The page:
Ophthalmology Research: An International Journal, Page 65-77
DOI: 10.9734/OR/2014/7274

Aim: Currently a variety of different colour vision tests exist in clinical practice each with its own merits and limitations. The Ishihara test is commonly used to test for congenital deficiency, causing red-green deficits. However acquired deficiency is also common in any ocular pathology affecting the optic nerve. The aim of this study is to compare the Mollon-reffin Minimal Test (MRMT) against the Ishihara and City colour vision tests.

Methods: All three tests were performed within the same clinic visit with a small rest between tests. The main parameters of interest were correlation levels between tests for defect detection, severity grading and defect type classification. We assessed the time taken to complete testing and evaluated the patients experience of test.

Results: We assessed 100 patients and 54 visually ‘normal’ subjects, with re-testing in the latter group to evaluate test-retest reliability. We found a reasonable level of agreement between the MRMT and the other tests once considering possible confounders for defect detection, severity grading and defect type classification in the patient group. There was a strong level of agreement in the visually normal group which suggests a high specificity relative to the other tests. The time taken to perform the MRMT is clinically acceptable in comparison to the City Test.

Conclusions: Patients experiences of the MRMT were positive and they preferred it to the other tests. We recommend that the MRMT be used detect colour vision defects or monitor deficiency, in patients with a significant visual field defect.

 

Open Access Original Research Article

The Networked Analysis of Static Visual Field Evaluation: A Comparison between Medisoft and Humphrey Software Systems

Hetan Ajwani, Carmel P. Noonan, Fiona J. Rowe

Ophthalmology Research: An International Journal, Page 96-113
DOI: 10.9734/OR/2014/7279

Aim: This study compares and contrasts the integrity of original data once imported to Medisoft from the Humphrey perimeter. We aim to analyse the correlation between reliability indices, mean deviation and pattern standard deviation.

Methods: Visual field results from Humphrey automated perimetry using the 24-2 SITA-FAST strategy were imported to Medisoft. A direct comparison was made from original hard copy printouts from the Humphrey perimeter to hard copy printouts of the Medisoft version of the results. All data was compared using Bland-Altman plots and unpaired t tests.

Results: A total of 50 patients (23 male, 27 female) aged 51 to 91 (mean ± SD: 73.8 ± 11.36) had their visual fields assessed using the 24-2 programme on a Humphrey perimeter (HFA; model 740).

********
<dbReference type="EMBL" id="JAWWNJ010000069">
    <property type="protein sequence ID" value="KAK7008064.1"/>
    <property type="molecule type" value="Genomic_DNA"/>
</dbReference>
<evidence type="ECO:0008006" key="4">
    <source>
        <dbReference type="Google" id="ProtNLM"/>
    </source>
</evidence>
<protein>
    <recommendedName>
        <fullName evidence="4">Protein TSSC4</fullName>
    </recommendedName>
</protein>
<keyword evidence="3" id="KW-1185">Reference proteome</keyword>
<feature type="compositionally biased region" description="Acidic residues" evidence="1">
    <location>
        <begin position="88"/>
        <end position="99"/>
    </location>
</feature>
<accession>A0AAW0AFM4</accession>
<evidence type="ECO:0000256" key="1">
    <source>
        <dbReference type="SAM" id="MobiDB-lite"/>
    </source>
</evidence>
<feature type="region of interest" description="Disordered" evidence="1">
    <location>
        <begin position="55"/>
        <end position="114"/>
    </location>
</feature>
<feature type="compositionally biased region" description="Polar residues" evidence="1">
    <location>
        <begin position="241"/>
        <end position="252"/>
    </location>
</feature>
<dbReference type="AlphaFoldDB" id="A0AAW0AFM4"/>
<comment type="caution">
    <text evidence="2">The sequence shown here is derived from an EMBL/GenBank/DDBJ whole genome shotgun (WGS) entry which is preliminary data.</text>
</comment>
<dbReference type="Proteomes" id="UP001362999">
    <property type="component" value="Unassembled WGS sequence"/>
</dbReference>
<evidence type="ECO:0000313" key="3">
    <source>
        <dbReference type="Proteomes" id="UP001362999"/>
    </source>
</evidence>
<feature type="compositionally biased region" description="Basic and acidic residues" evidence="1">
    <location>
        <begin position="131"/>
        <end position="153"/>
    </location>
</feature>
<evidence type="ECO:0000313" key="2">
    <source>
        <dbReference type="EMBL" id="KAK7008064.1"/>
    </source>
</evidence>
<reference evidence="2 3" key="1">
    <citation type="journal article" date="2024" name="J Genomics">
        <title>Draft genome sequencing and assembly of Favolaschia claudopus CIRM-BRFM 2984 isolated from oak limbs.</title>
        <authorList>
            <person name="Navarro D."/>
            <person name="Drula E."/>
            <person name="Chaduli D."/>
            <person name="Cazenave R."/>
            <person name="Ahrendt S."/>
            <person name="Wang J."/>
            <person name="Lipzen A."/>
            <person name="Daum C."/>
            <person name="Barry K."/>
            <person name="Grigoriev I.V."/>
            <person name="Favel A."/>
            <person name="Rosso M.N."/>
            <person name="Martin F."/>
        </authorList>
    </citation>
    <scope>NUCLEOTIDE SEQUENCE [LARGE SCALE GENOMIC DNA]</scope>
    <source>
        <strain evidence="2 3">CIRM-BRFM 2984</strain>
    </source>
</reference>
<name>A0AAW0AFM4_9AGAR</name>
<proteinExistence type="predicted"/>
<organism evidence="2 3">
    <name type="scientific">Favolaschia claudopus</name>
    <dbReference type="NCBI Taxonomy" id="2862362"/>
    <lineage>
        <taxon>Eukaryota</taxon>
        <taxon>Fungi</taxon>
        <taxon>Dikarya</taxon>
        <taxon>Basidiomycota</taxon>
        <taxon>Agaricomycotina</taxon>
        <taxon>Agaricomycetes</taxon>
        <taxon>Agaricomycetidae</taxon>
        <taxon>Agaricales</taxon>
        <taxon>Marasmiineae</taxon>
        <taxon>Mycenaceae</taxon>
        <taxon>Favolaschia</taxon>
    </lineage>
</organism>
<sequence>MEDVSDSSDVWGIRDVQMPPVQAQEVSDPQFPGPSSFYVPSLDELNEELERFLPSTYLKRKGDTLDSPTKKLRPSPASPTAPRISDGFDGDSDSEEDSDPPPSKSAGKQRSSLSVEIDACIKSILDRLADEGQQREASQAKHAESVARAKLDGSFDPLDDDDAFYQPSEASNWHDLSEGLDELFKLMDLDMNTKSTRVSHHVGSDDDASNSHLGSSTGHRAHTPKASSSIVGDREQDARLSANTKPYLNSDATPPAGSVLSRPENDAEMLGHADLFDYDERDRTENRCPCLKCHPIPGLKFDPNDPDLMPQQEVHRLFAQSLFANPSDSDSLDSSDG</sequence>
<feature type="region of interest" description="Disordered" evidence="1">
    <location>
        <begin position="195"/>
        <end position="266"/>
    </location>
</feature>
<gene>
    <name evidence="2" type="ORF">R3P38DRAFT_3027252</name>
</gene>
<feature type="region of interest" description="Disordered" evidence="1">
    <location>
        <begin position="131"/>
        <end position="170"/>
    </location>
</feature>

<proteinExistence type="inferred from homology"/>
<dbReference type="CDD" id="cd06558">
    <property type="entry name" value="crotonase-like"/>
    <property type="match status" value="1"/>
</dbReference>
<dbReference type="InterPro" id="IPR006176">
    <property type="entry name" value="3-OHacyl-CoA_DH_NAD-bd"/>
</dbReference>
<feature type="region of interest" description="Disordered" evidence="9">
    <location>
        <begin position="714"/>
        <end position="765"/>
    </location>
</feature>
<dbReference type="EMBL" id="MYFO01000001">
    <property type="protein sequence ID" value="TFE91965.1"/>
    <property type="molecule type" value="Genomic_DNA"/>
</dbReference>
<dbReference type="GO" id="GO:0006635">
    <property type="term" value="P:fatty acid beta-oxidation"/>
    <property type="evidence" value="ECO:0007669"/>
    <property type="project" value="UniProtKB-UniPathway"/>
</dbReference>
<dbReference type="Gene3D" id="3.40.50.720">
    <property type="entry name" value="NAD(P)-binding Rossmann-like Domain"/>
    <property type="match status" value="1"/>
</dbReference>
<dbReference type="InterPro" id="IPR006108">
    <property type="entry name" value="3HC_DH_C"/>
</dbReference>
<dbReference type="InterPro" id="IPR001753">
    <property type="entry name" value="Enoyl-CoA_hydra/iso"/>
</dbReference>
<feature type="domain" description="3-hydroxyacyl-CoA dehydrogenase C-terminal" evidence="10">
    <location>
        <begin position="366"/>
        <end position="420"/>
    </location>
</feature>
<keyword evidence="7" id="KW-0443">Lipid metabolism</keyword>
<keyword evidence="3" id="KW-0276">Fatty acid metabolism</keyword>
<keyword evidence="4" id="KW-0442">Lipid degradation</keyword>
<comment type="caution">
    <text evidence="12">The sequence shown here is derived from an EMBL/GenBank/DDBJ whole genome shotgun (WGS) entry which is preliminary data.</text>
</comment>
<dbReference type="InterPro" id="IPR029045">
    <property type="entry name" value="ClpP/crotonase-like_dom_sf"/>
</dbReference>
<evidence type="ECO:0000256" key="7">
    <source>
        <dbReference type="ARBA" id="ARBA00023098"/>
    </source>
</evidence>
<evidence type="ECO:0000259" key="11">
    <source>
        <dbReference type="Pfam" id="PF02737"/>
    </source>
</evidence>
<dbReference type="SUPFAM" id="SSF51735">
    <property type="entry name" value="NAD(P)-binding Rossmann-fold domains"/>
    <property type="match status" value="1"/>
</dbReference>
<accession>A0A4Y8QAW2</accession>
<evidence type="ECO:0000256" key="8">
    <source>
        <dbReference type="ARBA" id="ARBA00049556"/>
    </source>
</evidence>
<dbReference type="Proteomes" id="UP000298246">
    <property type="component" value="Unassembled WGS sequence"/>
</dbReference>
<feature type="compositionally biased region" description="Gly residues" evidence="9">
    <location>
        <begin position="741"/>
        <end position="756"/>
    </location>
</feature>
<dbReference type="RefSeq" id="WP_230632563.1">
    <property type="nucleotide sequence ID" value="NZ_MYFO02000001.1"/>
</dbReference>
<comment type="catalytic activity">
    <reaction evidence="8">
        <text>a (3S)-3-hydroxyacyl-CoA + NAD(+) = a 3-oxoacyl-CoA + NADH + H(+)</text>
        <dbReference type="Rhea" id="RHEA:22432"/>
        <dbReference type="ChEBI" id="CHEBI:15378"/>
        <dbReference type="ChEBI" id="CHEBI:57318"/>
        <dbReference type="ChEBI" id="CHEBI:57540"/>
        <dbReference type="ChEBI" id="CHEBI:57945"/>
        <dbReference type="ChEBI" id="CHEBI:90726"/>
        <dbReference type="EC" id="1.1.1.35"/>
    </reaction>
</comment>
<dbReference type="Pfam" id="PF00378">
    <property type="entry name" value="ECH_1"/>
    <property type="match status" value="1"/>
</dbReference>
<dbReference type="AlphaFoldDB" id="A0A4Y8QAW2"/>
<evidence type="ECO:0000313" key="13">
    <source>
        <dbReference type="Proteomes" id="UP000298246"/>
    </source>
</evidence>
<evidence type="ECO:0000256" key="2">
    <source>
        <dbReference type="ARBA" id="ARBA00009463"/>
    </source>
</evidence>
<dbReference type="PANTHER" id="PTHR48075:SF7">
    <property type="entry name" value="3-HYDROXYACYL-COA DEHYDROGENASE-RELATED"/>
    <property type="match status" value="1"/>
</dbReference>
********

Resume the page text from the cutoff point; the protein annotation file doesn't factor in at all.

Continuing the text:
Conclusion: The findings of our study suggest that, overall, there is no clinically significant difference between the Humphrey and Medisoft software systems. However, the Humphrey results were not always reproduced identically using Medisoft software.

Open Access Review Article

Review of the Use of SWAP and FDT for the Early Detection of Visual Field Loss

John McBride, Fiona J Rowe

Ophthalmology Research: An International Journal, Page 78-95
DOI: 10.9734/OR/2014/7268

Background: To review the literature reporting SWAP and FDT for the early detection of visual field loss in glaucoma.

Methods: A review of literature published on Medline, Scopus and Web of Science between 1966 and present was undertaken with only articles in the English language reviewed.

Results: SWAP has high inter and intra subject variability. There is no uniform decision as to what criteria should be applied to define abnormal visual fields. In comparison with standard automated perimetry (SAP) there is controversy as to whether SWAP is reliable in detecting glaucomatous damage. As a screening tool FDT may have potential due to its short testing time and lower test-retest variability. There is a lack of definitive abnormality criteria to define visual field loss with FDT. First and second generation FDT have been found to be comparable to SWAP in terms of diagnostic sensitivity. There is a lack of studies comparing FDT to SAP with longitudinal follow up of visual fields which make it difficult to determine its reliability in identifying pre-perimetric glaucomatous damage.

Conclusion: There is a need for further longitudinal studies on both SWAP and FDT to determine fully their reliability in detecting early visual field loss in glaucoma before SAP.